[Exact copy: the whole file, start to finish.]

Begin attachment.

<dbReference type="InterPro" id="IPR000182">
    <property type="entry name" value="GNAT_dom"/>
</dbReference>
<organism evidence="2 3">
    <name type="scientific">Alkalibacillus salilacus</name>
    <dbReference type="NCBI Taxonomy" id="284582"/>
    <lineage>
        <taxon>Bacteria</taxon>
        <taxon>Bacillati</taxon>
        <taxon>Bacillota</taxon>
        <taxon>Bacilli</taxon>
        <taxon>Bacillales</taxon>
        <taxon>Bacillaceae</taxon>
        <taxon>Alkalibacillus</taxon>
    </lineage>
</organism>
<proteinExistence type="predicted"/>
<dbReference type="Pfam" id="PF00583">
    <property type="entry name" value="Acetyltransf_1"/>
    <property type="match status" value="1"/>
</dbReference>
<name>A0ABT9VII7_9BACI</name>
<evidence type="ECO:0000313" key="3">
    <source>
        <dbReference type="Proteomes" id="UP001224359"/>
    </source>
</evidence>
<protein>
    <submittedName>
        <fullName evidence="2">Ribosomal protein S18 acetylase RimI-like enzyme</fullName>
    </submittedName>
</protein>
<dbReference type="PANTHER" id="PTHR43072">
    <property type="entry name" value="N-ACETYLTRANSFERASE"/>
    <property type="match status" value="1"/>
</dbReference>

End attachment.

<dbReference type="InterPro" id="IPR000182">
    <property type="entry name" value="GNAT_dom"/>
</dbReference>
<organism evidence="2 3">
    <name type="scientific">Alkalibacillus salilacus</name>
    <dbReference type="NCBI Taxonomy" id="284582"/>
    <lineage>
        <taxon>Bacteria</taxon>
        <taxon>Bacillati</taxon>
        <taxon>Bacillota</taxon>
        <taxon>Bacilli</taxon>
        <taxon>Bacillales</taxon>
        <taxon>Bacillaceae</taxon>
        <taxon>Alkalibacillus</taxon>
    </lineage>
</organism>
<proteinExistence type="predicted"/>
<dbReference type="Pfam" id="PF00583">
    <property type="entry name" value="Acetyltransf_1"/>
    <property type="match status" value="1"/>
</dbReference>
<name>A0ABT9VII7_9BACI</name>
<evidence type="ECO:0000313" key="3">
    <source>
        <dbReference type="Proteomes" id="UP001224359"/>
    </source>
</evidence>
<protein>
    <submittedName>
        <fullName evidence="2">Ribosomal protein S18 acetylase RimI-like enzyme</fullName>
    </submittedName>
</protein>
<dbReference type="PANTHER" id="PTHR43072">
    <property type="entry name" value="N-ACETYLTRANSFERASE"/>
    <property type="match status" value="1"/>
</dbReference>